Cary Sewage Spill Blamed On Contractor
Posted October 9, 2006
CARY, N.C. — Improper excavation led to a ruptured pipe and a massive sewage spill in June, according to a report released Monday by Cary officials.
A pipe at Cary's Swift Creek Regional Pump Station failed June 23, forcing the town to shut the station down and causing almost 8 million gallons of raw sewage to flow into Swift Creek and Lake Wheeler and Lake Benson downstream. The lakes were closed to the public for several days, but no fish kills were reported.
Brown and Caldwell, an engineering consultant hired by Cary officials in August to review the spill and the town's response, found that excavation work done by a private contractor as part of the pump station's expansion was too close to the main pipe and didn't provide the necessary support for the pipe. The pipe was dislodged after heavy rains caused an embankment to give way.
A forensic team from the California-based company spent six weeks visiting the pump station, conducting interviews and analyzing data before issuing its report. Its findings included the following:Excavation around the pipe was too sharp and steep, causing the surrounding soil to become unstable. The incident would likely have happened even without the heavy rains. Town officials and the engineers on the project should have stopped the construction before the pipe failure because of the slope problems. In addition to the short-term impacts of the sewage spill, there could be long-term impacts on Swift Creek and Lake Wheeler.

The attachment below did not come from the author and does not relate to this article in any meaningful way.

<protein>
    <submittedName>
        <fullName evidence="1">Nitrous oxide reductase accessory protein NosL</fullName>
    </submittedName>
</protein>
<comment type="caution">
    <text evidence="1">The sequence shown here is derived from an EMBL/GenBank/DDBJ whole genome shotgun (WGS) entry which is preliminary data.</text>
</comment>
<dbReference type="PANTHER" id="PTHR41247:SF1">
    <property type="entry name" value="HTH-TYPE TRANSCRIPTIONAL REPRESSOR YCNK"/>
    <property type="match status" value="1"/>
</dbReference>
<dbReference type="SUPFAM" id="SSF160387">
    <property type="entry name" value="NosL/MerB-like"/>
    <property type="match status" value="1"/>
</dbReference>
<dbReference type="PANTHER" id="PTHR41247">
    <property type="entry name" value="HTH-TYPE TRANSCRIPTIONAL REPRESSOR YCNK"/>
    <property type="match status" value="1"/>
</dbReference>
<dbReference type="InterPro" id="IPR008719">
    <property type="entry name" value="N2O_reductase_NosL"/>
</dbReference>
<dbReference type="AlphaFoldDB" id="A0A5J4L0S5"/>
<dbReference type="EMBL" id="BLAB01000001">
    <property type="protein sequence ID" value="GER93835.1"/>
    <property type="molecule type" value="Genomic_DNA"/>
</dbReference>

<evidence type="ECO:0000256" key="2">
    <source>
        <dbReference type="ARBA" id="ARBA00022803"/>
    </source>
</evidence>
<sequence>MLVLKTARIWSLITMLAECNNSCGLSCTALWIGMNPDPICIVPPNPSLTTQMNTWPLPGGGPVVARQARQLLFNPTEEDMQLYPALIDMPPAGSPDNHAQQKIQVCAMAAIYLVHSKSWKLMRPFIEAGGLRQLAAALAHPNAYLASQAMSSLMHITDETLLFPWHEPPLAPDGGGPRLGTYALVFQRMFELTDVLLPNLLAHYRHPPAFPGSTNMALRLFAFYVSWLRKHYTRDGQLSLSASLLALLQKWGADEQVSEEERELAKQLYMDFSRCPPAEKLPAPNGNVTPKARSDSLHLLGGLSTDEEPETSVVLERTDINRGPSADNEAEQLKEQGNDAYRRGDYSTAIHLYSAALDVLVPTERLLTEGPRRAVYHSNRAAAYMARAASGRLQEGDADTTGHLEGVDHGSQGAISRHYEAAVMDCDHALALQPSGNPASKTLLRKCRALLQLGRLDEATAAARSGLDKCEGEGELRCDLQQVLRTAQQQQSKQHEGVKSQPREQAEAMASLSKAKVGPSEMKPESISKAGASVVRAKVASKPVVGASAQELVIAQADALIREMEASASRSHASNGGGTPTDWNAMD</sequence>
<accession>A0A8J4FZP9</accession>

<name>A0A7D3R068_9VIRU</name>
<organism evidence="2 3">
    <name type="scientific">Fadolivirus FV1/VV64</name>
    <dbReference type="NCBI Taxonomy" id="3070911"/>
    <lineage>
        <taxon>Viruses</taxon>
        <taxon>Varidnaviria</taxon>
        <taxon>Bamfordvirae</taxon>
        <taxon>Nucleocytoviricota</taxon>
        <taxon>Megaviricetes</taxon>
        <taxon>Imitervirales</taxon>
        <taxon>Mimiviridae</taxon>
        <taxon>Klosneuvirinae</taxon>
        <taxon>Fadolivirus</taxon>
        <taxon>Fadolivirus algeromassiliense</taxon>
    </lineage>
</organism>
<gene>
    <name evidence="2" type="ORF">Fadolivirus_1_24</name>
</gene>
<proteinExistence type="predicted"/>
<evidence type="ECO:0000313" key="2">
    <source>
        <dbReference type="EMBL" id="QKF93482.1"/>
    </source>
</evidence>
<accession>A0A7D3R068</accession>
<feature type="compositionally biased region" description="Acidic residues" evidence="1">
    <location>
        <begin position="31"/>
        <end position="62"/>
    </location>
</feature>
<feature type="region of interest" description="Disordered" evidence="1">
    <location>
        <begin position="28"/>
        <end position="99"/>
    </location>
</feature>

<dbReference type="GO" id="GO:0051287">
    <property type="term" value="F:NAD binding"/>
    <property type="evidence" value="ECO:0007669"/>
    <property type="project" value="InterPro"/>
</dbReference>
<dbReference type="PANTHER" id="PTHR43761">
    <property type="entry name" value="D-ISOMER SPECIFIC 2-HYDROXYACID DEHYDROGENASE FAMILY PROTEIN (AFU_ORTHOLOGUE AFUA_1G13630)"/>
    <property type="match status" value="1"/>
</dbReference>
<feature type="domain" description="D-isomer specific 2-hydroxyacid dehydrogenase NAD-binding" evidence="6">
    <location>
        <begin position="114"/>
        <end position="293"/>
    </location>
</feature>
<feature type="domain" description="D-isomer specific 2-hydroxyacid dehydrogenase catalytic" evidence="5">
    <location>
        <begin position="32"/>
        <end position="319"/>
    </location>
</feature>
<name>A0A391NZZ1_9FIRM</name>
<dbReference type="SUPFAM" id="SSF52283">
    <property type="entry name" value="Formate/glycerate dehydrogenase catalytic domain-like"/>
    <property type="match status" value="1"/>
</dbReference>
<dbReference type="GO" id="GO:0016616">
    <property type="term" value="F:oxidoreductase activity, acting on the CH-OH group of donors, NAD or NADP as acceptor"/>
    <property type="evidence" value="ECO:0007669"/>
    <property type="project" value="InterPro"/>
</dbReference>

Cary hired Brown and Caldwell after Town Manager Bill Coleman said an assessment provided by Black & Veatch, the engineering firm handling the pump station expansion, was inadequate.
"As an open, learning organization, we needed to know exactly what happened so we can continue to improve," Coleman said.
Cary now has the piping on hand to create a bypass line in case a similar incident occurs in the future. Permanent bypass valves have been standard at all new pump stations in Cary for the last three to four years, and officials said town engineers are evaluating older pump stations to determine the best way to create bypasses.
The town also is working with state and local environmental experts and others to assess the long-term health of Swift Creek and Lake Wheeler.